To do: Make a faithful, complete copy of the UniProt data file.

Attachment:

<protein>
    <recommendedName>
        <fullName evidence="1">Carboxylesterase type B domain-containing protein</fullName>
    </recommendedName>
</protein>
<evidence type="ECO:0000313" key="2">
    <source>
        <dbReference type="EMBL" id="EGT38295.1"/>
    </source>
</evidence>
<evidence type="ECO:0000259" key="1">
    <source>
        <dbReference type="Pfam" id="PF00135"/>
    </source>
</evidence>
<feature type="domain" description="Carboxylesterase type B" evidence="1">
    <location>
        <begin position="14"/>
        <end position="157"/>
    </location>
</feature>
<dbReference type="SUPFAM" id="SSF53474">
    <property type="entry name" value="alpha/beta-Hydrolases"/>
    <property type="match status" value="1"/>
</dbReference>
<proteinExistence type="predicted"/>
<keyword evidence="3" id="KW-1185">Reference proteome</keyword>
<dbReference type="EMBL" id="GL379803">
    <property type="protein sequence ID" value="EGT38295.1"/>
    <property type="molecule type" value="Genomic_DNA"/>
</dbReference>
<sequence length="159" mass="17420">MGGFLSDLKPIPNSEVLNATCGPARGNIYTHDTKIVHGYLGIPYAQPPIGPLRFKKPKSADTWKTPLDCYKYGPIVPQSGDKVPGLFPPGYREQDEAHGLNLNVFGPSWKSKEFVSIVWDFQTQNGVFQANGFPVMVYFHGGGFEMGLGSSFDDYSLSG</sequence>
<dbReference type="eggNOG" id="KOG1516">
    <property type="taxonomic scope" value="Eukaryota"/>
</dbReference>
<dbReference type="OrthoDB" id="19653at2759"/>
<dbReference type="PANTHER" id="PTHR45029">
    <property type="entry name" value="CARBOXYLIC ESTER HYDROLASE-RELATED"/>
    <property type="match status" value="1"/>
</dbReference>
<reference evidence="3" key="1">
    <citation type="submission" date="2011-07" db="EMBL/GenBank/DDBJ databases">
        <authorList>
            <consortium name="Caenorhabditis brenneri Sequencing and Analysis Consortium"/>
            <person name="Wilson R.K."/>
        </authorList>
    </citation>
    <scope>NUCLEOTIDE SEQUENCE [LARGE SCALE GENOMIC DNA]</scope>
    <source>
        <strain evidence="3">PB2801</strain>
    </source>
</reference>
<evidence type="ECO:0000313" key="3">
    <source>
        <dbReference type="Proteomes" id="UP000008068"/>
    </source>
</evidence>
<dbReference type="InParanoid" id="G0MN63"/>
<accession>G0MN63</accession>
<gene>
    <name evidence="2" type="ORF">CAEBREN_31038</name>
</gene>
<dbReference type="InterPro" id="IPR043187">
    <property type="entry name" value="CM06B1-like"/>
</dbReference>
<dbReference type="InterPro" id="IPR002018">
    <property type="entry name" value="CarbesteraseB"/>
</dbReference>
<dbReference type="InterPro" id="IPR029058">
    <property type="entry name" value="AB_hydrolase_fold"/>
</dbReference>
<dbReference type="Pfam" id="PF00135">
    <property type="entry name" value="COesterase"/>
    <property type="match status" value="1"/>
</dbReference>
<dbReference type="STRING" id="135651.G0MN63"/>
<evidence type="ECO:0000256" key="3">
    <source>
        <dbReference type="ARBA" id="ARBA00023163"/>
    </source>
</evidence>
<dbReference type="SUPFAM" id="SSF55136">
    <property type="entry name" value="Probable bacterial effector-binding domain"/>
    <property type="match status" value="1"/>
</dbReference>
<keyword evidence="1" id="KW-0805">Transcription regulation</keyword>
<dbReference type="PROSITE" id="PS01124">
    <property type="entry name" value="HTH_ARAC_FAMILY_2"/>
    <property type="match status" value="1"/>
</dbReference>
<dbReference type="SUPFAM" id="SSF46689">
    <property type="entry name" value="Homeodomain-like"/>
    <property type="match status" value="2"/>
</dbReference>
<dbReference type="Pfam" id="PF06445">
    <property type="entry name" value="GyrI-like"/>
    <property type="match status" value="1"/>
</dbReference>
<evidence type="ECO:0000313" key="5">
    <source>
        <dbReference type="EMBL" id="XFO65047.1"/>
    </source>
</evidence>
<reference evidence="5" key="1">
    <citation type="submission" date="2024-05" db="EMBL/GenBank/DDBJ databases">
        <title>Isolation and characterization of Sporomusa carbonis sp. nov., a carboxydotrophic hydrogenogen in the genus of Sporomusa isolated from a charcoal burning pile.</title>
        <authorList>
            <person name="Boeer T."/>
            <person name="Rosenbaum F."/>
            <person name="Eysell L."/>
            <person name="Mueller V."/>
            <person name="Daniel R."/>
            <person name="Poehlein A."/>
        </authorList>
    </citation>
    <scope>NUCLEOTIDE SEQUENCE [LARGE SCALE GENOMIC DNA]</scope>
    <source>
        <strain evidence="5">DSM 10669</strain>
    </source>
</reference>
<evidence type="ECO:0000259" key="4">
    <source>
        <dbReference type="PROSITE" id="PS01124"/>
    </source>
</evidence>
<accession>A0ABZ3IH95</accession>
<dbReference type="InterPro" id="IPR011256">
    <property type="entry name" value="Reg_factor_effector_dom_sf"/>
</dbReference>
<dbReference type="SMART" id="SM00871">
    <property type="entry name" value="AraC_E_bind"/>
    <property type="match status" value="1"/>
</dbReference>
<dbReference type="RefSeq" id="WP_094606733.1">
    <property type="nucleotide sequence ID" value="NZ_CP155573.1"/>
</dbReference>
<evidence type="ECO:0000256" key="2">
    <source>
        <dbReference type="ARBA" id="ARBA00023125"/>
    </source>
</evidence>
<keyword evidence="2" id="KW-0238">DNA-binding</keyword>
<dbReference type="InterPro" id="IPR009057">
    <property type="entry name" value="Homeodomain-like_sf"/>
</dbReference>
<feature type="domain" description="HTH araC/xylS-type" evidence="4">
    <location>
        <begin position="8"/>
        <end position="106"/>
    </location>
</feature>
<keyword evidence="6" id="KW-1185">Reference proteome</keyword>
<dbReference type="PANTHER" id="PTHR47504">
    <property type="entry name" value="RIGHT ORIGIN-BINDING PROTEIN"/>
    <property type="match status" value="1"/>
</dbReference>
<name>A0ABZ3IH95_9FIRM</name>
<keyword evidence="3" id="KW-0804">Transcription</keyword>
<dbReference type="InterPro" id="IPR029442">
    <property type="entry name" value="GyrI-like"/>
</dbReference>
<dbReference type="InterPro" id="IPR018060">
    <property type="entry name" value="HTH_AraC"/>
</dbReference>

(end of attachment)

<protein>
    <recommendedName>
        <fullName evidence="1">Carboxylesterase type B domain-containing protein</fullName>
    </recommendedName>
</protein>
<evidence type="ECO:0000313" key="2">
    <source>
        <dbReference type="EMBL" id="EGT38295.1"/>
    </source>
</evidence>
<evidence type="ECO:0000259" key="1">
    <source>
        <dbReference type="Pfam" id="PF00135"/>
    </source>
</evidence>
<feature type="domain" description="Carboxylesterase type B" evidence="1">
    <location>
        <begin position="14"/>
        <end position="157"/>
    </location>
</feature>
<dbReference type="SUPFAM" id="SSF53474">
    <property type="entry name" value="alpha/beta-Hydrolases"/>
    <property type="match status" value="1"/>
</dbReference>
<proteinExistence type="predicted"/>
<keyword evidence="3" id="KW-1185">Reference proteome</keyword>
<dbReference type="EMBL" id="GL379803">
    <property type="protein sequence ID" value="EGT38295.1"/>
    <property type="molecule type" value="Genomic_DNA"/>
</dbReference>
<sequence length="159" mass="17420">MGGFLSDLKPIPNSEVLNATCGPARGNIYTHDTKIVHGYLGIPYAQPPIGPLRFKKPKSADTWKTPLDCYKYGPIVPQSGDKVPGLFPPGYREQDEAHGLNLNVFGPSWKSKEFVSIVWDFQTQNGVFQANGFPVMVYFHGGGFEMGLGSSFDDYSLSG</sequence>
<dbReference type="eggNOG" id="KOG1516">
    <property type="taxonomic scope" value="Eukaryota"/>
</dbReference>
<dbReference type="OrthoDB" id="19653at2759"/>
<dbReference type="PANTHER" id="PTHR45029">
    <property type="entry name" value="CARBOXYLIC ESTER HYDROLASE-RELATED"/>
    <property type="match status" value="1"/>
</dbReference>
<reference evidence="3" key="1">
    <citation type="submission" date="2011-07" db="EMBL/GenBank/DDBJ databases">
        <authorList>
            <consortium name="Caenorhabditis brenneri Sequencing and Analysis Consortium"/>
            <person name="Wilson R.K."/>
        </authorList>
    </citation>
    <scope>NUCLEOTIDE SEQUENCE [LARGE SCALE GENOMIC DNA]</scope>
    <source>
        <strain evidence="3">PB2801</strain>
    </source>
</reference>
<evidence type="ECO:0000313" key="3">
    <source>
        <dbReference type="Proteomes" id="UP000008068"/>
    </source>
</evidence>
<dbReference type="InParanoid" id="G0MN63"/>
<accession>G0MN63</accession>
<gene>
    <name evidence="2" type="ORF">CAEBREN_31038</name>
</gene>
<dbReference type="InterPro" id="IPR043187">
    <property type="entry name" value="CM06B1-like"/>
</dbReference>
<dbReference type="InterPro" id="IPR002018">
    <property type="entry name" value="CarbesteraseB"/>
</dbReference>
<dbReference type="InterPro" id="IPR029058">
    <property type="entry name" value="AB_hydrolase_fold"/>
</dbReference>
<dbReference type="Pfam" id="PF00135">
    <property type="entry name" value="COesterase"/>
    <property type="match status" value="1"/>
</dbReference>
<dbReference type="STRING" id="135651.G0MN63"/>
<evidence type="ECO:0000256" key="3">
    <source>
        <dbReference type="ARBA" id="ARBA00023163"/>
    </source>
</evidence>
<dbReference type="SUPFAM" id="SSF55136">
    <property type="entry name" value="Probable bacterial effector-binding domain"/>
    <property type="match status" value="1"/>
</dbReference>
<keyword evidence="1" id="KW-0805">Transcription regulation</keyword>
<dbReference type="PROSITE" id="PS01124">
    <property type="entry name" value="HTH_ARAC_FAMILY_2"/>
    <property type="match status" value="1"/>
</dbReference>
<dbReference type="SUPFAM" id="SSF46689">
    <property type="entry name" value="Homeodomain-like"/>
    <property type="match status" value="2"/>
</dbReference>
<dbReference type="Pfam" id="PF06445">
    <property type="entry name" value="GyrI-like"/>
    <property type="match status" value="1"/>
</dbReference>
<evidence type="ECO:0000313" key="5">
    <source>
        <dbReference type="EMBL" id="XFO65047.1"/>
    </source>
</evidence>
<reference evidence="5" key="1">
    <citation type="submission" date="2024-05" db="EMBL/GenBank/DDBJ databases">
        <title>Isolation and characterization of Sporomusa carbonis sp. nov., a carboxydotrophic hydrogenogen in the genus of Sporomusa isolated from a charcoal burning pile.</title>
        <authorList>
            <person name="Boeer T."/>
            <person name="Rosenbaum F."/>
            <person name="Eysell L."/>
            <person name="Mueller V."/>
            <person name="Daniel R."/>
            <person name="Poehlein A."/>
        </authorList>
    </citation>
    <scope>NUCLEOTIDE SEQUENCE [LARGE SCALE GENOMIC DNA]</scope>
    <source>
        <strain evidence="5">DSM 10669</strain>
    </source>
</reference>
<evidence type="ECO:0000259" key="4">
    <source>
        <dbReference type="PROSITE" id="PS01124"/>
    </source>
</evidence>
<accession>A0ABZ3IH95</accession>
<dbReference type="InterPro" id="IPR011256">
    <property type="entry name" value="Reg_factor_effector_dom_sf"/>
</dbReference>
<dbReference type="SMART" id="SM00871">
    <property type="entry name" value="AraC_E_bind"/>
    <property type="match status" value="1"/>
</dbReference>
<dbReference type="RefSeq" id="WP_094606733.1">
    <property type="nucleotide sequence ID" value="NZ_CP155573.1"/>
</dbReference>
<evidence type="ECO:0000256" key="2">
    <source>
        <dbReference type="ARBA" id="ARBA00023125"/>
    </source>
</evidence>
<keyword evidence="2" id="KW-0238">DNA-binding</keyword>
<dbReference type="InterPro" id="IPR009057">
    <property type="entry name" value="Homeodomain-like_sf"/>
</dbReference>
<feature type="domain" description="HTH araC/xylS-type" evidence="4">
    <location>
        <begin position="8"/>
        <end position="106"/>
    </location>
</feature>
<keyword evidence="6" id="KW-1185">Reference proteome</keyword>
<dbReference type="PANTHER" id="PTHR47504">
    <property type="entry name" value="RIGHT ORIGIN-BINDING PROTEIN"/>
    <property type="match status" value="1"/>
</dbReference>
<name>A0ABZ3IH95_9FIRM</name>
<keyword evidence="3" id="KW-0804">Transcription</keyword>
<dbReference type="InterPro" id="IPR029442">
    <property type="entry name" value="GyrI-like"/>
</dbReference>
<dbReference type="InterPro" id="IPR018060">
    <property type="entry name" value="HTH_AraC"/>
</dbReference>